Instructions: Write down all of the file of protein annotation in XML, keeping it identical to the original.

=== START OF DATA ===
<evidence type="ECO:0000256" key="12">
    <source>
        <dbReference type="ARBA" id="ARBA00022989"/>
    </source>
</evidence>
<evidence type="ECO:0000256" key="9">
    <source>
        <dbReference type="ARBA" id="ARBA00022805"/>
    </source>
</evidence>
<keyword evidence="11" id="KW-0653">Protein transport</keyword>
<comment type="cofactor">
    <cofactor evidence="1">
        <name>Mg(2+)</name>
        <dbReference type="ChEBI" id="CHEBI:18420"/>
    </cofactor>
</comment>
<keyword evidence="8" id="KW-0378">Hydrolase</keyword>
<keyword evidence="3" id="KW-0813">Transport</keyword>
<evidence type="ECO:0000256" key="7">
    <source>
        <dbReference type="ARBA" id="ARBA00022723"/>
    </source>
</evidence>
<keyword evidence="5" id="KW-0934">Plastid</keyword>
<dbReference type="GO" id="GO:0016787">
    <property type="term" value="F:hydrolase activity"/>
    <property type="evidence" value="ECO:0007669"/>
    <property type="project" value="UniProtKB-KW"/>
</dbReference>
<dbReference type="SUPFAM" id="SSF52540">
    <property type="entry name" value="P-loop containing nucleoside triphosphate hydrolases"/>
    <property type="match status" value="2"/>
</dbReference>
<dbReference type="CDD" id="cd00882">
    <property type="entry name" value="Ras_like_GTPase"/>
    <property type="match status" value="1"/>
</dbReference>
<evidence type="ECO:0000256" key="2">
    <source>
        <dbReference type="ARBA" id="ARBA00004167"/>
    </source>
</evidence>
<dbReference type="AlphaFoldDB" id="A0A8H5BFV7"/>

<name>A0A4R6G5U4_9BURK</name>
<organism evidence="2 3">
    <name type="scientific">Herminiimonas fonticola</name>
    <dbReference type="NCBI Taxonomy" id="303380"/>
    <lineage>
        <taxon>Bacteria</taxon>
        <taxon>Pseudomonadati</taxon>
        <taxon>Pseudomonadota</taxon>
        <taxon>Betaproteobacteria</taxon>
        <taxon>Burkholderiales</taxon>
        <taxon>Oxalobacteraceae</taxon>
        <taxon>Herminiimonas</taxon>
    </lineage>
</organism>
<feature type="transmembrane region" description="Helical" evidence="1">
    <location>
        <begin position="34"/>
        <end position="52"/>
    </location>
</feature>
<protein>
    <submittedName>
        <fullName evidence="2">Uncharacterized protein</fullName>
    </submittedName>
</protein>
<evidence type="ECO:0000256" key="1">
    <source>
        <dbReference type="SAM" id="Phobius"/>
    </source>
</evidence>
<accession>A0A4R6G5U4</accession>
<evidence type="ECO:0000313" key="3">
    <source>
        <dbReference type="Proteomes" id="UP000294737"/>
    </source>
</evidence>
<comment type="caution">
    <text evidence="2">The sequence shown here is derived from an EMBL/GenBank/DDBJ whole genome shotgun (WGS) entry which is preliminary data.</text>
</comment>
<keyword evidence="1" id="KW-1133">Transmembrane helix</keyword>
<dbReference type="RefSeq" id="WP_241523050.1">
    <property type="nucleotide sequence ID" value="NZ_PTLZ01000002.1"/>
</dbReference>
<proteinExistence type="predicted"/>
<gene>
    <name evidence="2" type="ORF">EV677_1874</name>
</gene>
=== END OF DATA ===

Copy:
<evidence type="ECO:0000256" key="12">
    <source>
        <dbReference type="ARBA" id="ARBA00022989"/>
    </source>
</evidence>
<evidence type="ECO:0000256" key="9">
    <source>
        <dbReference type="ARBA" id="ARBA00022805"/>
    </source>
</evidence>
<keyword evidence="11" id="KW-0653">Protein transport</keyword>
<comment type="cofactor">
    <cofactor evidence="1">
        <name>Mg(2+)</name>
        <dbReference type="ChEBI" id="CHEBI:18420"/>
    </cofactor>
</comment>
<keyword evidence="8" id="KW-0378">Hydrolase</keyword>
<keyword evidence="3" id="KW-0813">Transport</keyword>
<evidence type="ECO:0000256" key="7">
    <source>
        <dbReference type="ARBA" id="ARBA00022723"/>
    </source>
</evidence>
<keyword evidence="5" id="KW-0934">Plastid</keyword>
<dbReference type="GO" id="GO:0016787">
    <property type="term" value="F:hydrolase activity"/>
    <property type="evidence" value="ECO:0007669"/>
    <property type="project" value="UniProtKB-KW"/>
</dbReference>
<dbReference type="SUPFAM" id="SSF52540">
    <property type="entry name" value="P-loop containing nucleoside triphosphate hydrolases"/>
    <property type="match status" value="2"/>
</dbReference>
<dbReference type="CDD" id="cd00882">
    <property type="entry name" value="Ras_like_GTPase"/>
    <property type="match status" value="1"/>
</dbReference>
<evidence type="ECO:0000256" key="2">
    <source>
        <dbReference type="ARBA" id="ARBA00004167"/>
    </source>
</evidence>
<dbReference type="AlphaFoldDB" id="A0A8H5BFV7"/>

<name>A0A4R6G5U4_9BURK</name>
<organism evidence="2 3">
    <name type="scientific">Herminiimonas fonticola</name>
    <dbReference type="NCBI Taxonomy" id="303380"/>
    <lineage>
        <taxon>Bacteria</taxon>
        <taxon>Pseudomonadati</taxon>
        <taxon>Pseudomonadota</taxon>
        <taxon>Betaproteobacteria</taxon>
        <taxon>Burkholderiales</taxon>
        <taxon>Oxalobacteraceae</taxon>
        <taxon>Herminiimonas</taxon>
    </lineage>
</organism>
<feature type="transmembrane region" description="Helical" evidence="1">
    <location>
        <begin position="34"/>
        <end position="52"/>
    </location>
</feature>
<protein>
    <submittedName>
        <fullName evidence="2">Uncharacterized protein</fullName>
    </submittedName>
</protein>
<evidence type="ECO:0000256" key="1">
    <source>
        <dbReference type="SAM" id="Phobius"/>
    </source>
</evidence>
<accession>A0A4R6G5U4</accession>
<evidence type="ECO:0000313" key="3">
    <source>
        <dbReference type="Proteomes" id="UP000294737"/>
    </source>
</evidence>
<comment type="caution">
    <text evidence="2">The sequence shown here is derived from an EMBL/GenBank/DDBJ whole genome shotgun (WGS) entry which is preliminary data.</text>
</comment>
<keyword evidence="1" id="KW-1133">Transmembrane helix</keyword>
<dbReference type="RefSeq" id="WP_241523050.1">
    <property type="nucleotide sequence ID" value="NZ_PTLZ01000002.1"/>
</dbReference>
<proteinExistence type="predicted"/>
<gene>
    <name evidence="2" type="ORF">EV677_1874</name>
</gene>